Jacob, now seven months old, still communicates only through crying, smiling, and laughing. Yesterday, he did say “babababababababa” to me for over an hour, which I can only deduce was a fascinating story about his day.

In both cases, I’ve had to consider that as official DeSantis Dad, I am likely going to be the most influential male figure in their lives. So what do I want to teach them about what it means to be a man, or to interact with men? Here’s what I’ve come up with so far:

Men are sources of love and comfort

What I just typed is either blatantly obvious or somehow controversial. I think everybody should fight for what they believe in. I believe the world would be a much better place if fathers put more energy into loving and comforting their families.

I’ve put almost too much effort into building a secure base with Olivia. It’s to the point that even at age five, she expresses some embarrassment at my public love proclamations. For Jake, I made a conscious effort to from the very beginning be loving and comforting.

Kate was just away for a weekend, and we had several “snuggle parties” where I sat with the two little kids on my lap, hugging and just enjoying each others company. I think having a secure base of love and comfort from a father gives kids confidence and resilience.

Daddies are rough and tumble

Kids like a little bit of rough play, especially with their fathers, I’ve found. I’m physically about 1.5 times the size of Kate, and somewhat more resilient to being picked or punched inadvertently by a little kid. I’ve got a little more power for throwing a child up in the air.

Also honestly, there are few things that are better for my own mental health then a little bit of rough play with the kids. Just yesterday Jake got sheer joy out of trying to crawl over the top of me. If I could figure out how to package babies smiling and laughing as a mental health treatment I would.

Respect Space

Olivia has learned from a young age that other people have to respect her space. She tells us- “I need some space”. She tells the same to friends. Her most common complaint at school is typically about some a boy not respecting her personal space. She even made one cry by the tone and volume of her voice when he got too close too often.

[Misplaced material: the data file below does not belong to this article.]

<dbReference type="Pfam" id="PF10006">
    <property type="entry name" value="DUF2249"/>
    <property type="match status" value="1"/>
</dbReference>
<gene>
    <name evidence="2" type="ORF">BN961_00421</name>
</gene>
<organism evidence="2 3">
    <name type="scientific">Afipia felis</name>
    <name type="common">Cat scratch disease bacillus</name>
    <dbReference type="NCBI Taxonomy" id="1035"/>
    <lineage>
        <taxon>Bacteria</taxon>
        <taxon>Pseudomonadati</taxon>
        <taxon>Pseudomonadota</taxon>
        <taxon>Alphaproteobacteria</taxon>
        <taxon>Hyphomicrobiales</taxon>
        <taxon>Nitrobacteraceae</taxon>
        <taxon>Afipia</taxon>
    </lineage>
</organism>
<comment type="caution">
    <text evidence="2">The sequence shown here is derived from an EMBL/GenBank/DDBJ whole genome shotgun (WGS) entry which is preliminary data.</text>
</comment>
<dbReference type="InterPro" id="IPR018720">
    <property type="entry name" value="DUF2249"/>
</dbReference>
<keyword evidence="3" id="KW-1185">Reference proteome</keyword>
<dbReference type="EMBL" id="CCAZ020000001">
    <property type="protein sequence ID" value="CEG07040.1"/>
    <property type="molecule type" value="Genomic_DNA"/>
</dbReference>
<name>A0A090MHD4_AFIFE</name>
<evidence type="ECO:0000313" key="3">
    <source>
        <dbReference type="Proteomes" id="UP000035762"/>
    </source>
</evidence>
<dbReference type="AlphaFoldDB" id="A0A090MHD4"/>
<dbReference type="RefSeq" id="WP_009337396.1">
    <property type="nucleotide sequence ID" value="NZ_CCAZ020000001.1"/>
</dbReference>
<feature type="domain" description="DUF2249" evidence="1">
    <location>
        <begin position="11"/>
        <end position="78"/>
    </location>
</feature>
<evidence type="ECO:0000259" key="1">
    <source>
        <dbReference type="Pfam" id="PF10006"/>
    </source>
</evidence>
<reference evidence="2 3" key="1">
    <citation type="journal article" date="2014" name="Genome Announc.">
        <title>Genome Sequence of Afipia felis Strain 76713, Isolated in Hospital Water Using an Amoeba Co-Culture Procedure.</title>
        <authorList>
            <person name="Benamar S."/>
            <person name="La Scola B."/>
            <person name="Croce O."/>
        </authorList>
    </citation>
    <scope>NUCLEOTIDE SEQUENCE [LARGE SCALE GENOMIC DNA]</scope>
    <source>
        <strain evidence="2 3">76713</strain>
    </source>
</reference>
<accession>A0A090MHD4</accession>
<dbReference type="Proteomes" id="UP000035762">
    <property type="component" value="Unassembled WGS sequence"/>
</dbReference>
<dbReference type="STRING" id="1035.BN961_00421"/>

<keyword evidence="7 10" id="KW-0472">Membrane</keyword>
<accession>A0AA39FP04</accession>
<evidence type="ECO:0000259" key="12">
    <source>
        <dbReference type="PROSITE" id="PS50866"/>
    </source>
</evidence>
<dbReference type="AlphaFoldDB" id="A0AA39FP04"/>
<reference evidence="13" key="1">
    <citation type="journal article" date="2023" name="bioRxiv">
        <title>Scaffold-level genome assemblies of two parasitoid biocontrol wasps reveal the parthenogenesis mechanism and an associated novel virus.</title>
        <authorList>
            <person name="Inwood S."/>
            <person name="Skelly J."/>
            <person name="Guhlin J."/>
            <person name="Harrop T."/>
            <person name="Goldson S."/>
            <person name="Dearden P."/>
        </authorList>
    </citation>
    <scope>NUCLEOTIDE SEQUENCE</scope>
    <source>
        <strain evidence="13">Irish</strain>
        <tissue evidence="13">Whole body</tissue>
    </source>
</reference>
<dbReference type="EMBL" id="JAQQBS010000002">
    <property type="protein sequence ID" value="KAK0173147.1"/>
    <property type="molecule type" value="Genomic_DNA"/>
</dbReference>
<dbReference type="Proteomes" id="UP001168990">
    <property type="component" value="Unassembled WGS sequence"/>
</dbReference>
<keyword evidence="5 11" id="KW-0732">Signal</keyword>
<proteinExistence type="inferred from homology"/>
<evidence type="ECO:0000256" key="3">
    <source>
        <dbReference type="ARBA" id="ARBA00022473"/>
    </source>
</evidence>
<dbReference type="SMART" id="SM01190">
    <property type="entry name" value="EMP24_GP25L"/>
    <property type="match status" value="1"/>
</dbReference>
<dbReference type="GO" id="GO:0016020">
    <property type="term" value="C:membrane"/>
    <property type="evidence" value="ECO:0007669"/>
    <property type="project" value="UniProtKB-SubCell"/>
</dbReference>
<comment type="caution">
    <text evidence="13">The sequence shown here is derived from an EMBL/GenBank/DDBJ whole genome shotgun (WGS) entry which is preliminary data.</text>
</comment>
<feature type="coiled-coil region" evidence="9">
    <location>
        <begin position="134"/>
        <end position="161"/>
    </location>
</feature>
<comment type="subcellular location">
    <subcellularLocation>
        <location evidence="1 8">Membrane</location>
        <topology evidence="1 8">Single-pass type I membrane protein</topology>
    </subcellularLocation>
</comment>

I hope she keeps that boundary strong. The news and history tell us that men have not traditionally done a great job respecting other people’s personal space. I want to teach Jake to be a different kind of man, that there is strength in that respect

Boys do cry

I’m aware that accessing my own emotions is a challenge to this day. Years of personal life experience, which I cannot separate from the “boys don’t cry”, has created a lot of barriers for me.

I’ve decided against passing on to my two kids that somehow, this detachment is somehow what makes me “manly”. I don’t agree with that sentiment. When Jake cries, I don’t tell him “you’re ok”, a pretty typical response for a crying baby. I tell him “I know”.

We can’t communicate about what’s going on just yet, but I want to prepare to have the conversation where I acknowledge his feelings instead of trying to shove past them immediately. Maybe I can help him to have a different experience of being a man than me.

Farts are funny

One thing I will not allow Big Feminism to convince me of is that farts are not funny. Normal human flatulence is hilarious, and once you give in to that you have an endless, naturally occurring, sustainable sense of humor to draw upon.

Laughing at farts is what connects me to my ancestry, my people and all my forefathers. I want to pass down that connection to my own children, so that they can pass it down to theres. So that one day, when I’m very old, I can sit by the fire on a cold winter day and laugh at a fart with four generations of DeSantis folk.

We all have a dream.